HONOLULU (KHON2) — Isaac and Lehua Kalua are charged with murdering their adopted daughter, and are also charged with child endangerment and abuse spanning years, from the time they took Isabella and her siblings in as foster children before adopting several of them.

Always Investigating examines what safeguards should have protected these children, and what blindspots are in a multiagency system that serves thousands of children in Hawaii.

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As shocking as the murder charges are against the Kaluas, so are the ongoing child abuse allegations revealed in their indictment and other allegations that have surfaced since their arrest, including:

* Physical and mental child endangerment from the time they took in Isabella and a sibling in February 2019 through to Isabella’s presumed death this August and the siblings’ removal from the home in September;

* Persistent failure to support essentials like food, shelter, clothing even education; and

* Spans of abuse alleged against Lehua this past June, July and August.

The extent of involvement in each case for Child Welfare Services, police, courts, schools, and other third-party guardians and mandatory reporters is largely sealed, but we do know several incidents rose to the level of police, case-worker and even what’s called “multidisciplinary team” review.

“That (the team review) only happens when CWS has made an internal determination there’s likely abuse,” explained Stephen Lane, a child advocate who also served as a special master on the Peter Boy Kema case. “That’s the only reason you call it in place of multidisciplinary return meeting, to review allegations of an injury to a child.”

A CWS spokesperson explained the multidisciplinary team can include psychologists, social workers, nurses, even pediatricians. If they “determine no child abuse and neglect has occurred and CWS is in full agreement, then CWS will take no further action. But CWS can continue to monitor the case if they still have concerns. MDTs can be initiated with or without court order,” the agency said.

It’s not clear if or when the family court was alerted to red flags including whether something called the “family court tort protocol” was triggered, and if the court properly followed through if so. That’s a form mandatory reporting in-writing to the judge by CWS or anyone else with substantive knowledge of abuse.

“Just going the police isn’t enough. That’s not what the protocol requires,” Lane said. “That’s why the judge wants to know, then the judge has the benefit of the CWS report, and the police report, and all of the other documents, the medical records. That’s the only way that the court can get, I think, a full and accurate picture of what occurred. This child should never have died.”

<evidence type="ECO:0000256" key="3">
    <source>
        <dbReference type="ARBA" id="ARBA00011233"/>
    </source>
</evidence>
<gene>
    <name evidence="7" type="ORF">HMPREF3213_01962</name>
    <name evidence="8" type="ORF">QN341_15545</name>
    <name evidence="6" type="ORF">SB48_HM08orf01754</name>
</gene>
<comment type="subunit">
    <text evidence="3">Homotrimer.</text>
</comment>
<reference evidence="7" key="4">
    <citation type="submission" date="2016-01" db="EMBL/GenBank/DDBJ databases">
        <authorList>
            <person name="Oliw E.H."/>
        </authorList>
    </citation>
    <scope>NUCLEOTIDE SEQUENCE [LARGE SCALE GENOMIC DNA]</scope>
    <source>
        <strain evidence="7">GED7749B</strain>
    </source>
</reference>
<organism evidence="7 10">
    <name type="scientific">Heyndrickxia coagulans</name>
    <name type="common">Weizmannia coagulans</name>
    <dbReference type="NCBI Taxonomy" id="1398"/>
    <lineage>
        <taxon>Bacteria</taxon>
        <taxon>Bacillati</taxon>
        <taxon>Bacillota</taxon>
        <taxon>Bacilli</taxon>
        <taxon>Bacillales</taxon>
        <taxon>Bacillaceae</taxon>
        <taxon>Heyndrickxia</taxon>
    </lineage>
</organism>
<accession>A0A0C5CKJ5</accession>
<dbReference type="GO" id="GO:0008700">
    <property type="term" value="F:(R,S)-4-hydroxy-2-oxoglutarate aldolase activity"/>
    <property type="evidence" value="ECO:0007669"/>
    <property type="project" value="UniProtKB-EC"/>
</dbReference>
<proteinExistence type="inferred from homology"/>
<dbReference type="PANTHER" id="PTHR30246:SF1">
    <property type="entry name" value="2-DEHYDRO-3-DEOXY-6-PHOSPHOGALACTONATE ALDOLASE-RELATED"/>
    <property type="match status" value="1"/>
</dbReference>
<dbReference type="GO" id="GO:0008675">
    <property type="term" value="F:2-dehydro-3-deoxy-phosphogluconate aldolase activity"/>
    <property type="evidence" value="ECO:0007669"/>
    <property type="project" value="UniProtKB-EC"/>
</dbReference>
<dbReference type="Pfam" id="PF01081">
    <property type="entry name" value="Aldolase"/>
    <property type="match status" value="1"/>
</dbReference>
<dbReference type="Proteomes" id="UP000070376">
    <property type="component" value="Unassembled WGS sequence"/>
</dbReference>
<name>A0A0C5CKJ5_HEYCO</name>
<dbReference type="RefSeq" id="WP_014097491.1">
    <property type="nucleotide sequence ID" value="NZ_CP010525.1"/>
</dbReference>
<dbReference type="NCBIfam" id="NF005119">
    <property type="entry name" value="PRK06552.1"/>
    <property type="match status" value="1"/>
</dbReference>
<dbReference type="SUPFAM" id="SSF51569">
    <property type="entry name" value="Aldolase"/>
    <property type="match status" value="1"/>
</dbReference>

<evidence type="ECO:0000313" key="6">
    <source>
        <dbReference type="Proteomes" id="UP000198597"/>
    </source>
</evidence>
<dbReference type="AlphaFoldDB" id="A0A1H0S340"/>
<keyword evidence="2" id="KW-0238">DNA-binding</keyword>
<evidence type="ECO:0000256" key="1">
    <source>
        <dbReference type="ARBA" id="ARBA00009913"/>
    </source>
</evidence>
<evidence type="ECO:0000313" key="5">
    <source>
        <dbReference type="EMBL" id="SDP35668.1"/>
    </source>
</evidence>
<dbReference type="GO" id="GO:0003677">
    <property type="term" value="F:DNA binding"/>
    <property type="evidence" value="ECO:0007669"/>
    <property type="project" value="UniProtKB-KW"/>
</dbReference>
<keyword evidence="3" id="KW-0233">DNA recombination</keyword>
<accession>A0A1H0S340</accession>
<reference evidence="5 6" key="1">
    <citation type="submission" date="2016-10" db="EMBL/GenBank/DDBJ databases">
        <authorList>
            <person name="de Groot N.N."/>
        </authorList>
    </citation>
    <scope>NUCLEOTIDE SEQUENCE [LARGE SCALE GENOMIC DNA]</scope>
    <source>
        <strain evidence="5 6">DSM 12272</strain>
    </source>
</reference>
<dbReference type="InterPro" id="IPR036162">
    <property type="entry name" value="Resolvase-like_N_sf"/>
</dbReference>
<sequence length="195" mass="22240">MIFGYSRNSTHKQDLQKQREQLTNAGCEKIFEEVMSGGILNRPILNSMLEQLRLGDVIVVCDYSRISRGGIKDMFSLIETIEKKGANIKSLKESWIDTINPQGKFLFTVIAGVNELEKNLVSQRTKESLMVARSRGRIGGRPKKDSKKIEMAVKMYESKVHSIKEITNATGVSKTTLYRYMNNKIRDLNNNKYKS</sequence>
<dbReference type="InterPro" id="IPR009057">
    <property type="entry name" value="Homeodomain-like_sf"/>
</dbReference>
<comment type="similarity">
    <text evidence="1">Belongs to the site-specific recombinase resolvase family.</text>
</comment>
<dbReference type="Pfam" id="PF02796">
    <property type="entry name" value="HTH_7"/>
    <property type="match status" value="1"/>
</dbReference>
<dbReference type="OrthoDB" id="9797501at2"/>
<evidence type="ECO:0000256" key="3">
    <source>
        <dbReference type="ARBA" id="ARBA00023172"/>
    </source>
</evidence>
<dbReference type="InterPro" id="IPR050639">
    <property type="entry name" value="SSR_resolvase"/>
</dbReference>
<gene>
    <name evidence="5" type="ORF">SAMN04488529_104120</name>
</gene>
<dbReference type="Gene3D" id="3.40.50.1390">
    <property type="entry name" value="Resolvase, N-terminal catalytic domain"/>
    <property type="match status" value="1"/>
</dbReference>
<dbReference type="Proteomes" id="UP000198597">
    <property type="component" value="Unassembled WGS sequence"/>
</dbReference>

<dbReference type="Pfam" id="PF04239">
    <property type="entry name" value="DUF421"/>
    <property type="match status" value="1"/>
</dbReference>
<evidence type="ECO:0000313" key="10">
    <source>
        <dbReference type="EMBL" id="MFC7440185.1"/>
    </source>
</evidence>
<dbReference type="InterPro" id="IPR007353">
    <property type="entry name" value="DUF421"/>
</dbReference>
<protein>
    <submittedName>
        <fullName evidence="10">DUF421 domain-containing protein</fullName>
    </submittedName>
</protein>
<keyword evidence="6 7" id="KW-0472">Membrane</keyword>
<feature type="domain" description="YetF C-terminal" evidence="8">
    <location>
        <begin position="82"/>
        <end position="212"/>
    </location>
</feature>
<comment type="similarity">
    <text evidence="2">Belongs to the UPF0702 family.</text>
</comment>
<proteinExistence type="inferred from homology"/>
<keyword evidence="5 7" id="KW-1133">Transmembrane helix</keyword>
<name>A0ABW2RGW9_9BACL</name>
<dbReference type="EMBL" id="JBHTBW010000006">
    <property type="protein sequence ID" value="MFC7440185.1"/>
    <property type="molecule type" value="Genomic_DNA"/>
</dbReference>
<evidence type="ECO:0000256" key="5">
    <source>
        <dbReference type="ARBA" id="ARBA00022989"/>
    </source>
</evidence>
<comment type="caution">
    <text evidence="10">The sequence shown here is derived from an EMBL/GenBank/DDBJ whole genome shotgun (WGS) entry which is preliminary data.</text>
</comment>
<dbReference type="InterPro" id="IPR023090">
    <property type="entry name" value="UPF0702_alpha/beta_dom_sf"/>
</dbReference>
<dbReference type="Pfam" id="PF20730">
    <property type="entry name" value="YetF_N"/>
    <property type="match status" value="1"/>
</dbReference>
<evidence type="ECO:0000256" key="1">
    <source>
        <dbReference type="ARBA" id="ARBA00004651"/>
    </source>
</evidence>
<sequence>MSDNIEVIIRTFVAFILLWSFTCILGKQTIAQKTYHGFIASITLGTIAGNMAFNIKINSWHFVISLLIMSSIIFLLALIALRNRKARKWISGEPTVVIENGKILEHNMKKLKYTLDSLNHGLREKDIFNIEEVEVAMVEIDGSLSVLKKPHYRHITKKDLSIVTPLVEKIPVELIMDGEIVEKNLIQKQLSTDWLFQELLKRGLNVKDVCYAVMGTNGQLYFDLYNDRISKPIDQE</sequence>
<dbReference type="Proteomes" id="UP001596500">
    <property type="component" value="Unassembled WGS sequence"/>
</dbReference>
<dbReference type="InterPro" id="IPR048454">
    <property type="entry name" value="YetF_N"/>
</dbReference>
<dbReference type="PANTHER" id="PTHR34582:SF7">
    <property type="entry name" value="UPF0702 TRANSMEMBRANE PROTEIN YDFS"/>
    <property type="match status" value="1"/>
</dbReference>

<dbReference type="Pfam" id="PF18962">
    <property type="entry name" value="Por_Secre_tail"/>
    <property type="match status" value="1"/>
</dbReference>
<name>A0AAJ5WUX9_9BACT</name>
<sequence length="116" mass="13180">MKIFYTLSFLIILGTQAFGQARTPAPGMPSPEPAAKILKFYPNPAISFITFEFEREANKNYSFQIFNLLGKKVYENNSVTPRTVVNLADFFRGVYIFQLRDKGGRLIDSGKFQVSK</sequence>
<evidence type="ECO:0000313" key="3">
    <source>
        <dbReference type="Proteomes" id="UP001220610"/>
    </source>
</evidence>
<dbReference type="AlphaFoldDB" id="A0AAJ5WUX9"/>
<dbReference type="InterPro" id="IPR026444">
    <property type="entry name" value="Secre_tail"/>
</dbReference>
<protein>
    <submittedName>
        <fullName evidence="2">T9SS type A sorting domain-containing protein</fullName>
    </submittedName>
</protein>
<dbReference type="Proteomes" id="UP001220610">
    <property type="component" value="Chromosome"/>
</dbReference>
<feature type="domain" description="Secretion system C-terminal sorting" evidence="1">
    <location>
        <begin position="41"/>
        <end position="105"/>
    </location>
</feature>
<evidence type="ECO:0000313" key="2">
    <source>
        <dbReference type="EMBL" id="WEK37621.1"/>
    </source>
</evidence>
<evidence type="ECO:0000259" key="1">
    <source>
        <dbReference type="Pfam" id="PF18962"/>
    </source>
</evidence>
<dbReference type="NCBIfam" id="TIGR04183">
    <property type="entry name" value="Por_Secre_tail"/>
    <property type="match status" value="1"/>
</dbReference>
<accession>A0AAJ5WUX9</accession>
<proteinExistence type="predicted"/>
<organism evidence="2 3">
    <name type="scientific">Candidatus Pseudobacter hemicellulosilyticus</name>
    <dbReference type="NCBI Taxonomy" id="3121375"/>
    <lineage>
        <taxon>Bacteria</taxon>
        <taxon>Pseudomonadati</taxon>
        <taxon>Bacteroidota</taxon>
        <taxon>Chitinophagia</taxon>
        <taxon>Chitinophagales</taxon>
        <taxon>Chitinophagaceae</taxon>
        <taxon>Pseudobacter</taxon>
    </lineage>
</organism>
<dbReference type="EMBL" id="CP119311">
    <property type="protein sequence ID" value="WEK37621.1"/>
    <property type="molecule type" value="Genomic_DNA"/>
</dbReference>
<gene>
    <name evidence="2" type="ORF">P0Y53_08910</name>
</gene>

CWS explained: “CWS refers suspected abuse to police as deemed appropriate, regardless of whether there is Family Court involvement. The Family Court Tort Protocol is applied to child welfare cases that Family Court in the First Circuit already has jurisdiction over and where a potential claim for a tort may exist. If that protocol is applicable and a child may have suffered an injury that could be considered an actionable tort under Federal and/or State law, the Court is informed in writing of such by CWS.”

Both the state case worker and guardian would have had eyes on any fostered kids in that home as often as monthly from the time they came in as fosters in 2019 through to their adoptions in early 2021. A fourth child was still a foster as of the children’s removal from the home following Isabella’s disappearance.

“Typically, if a child is under foster custody to DHS, the case worker must have at least one face-to-face visit per month,” CWS explained. “Additionally, the child’s guardian ad litem is required to have face-to-face contact at least once every three months.”

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CWS is not disclosing any details of Kalua child-welfare visits but said in general: “The visits really depend on how engaged the child is willing to be. At minimum, the worker will observe the child’s physical appearance and ask questions to assess the child’s overall well-being.  Face-to-face visits did occur throughout the pandemic but circumstances including a positive COVID case could have resulted in tele-visit options instead.

The initial charges in the Kalua case detail how Isaac allegedly faked a COVID scare around the time Isabella may have been murdered.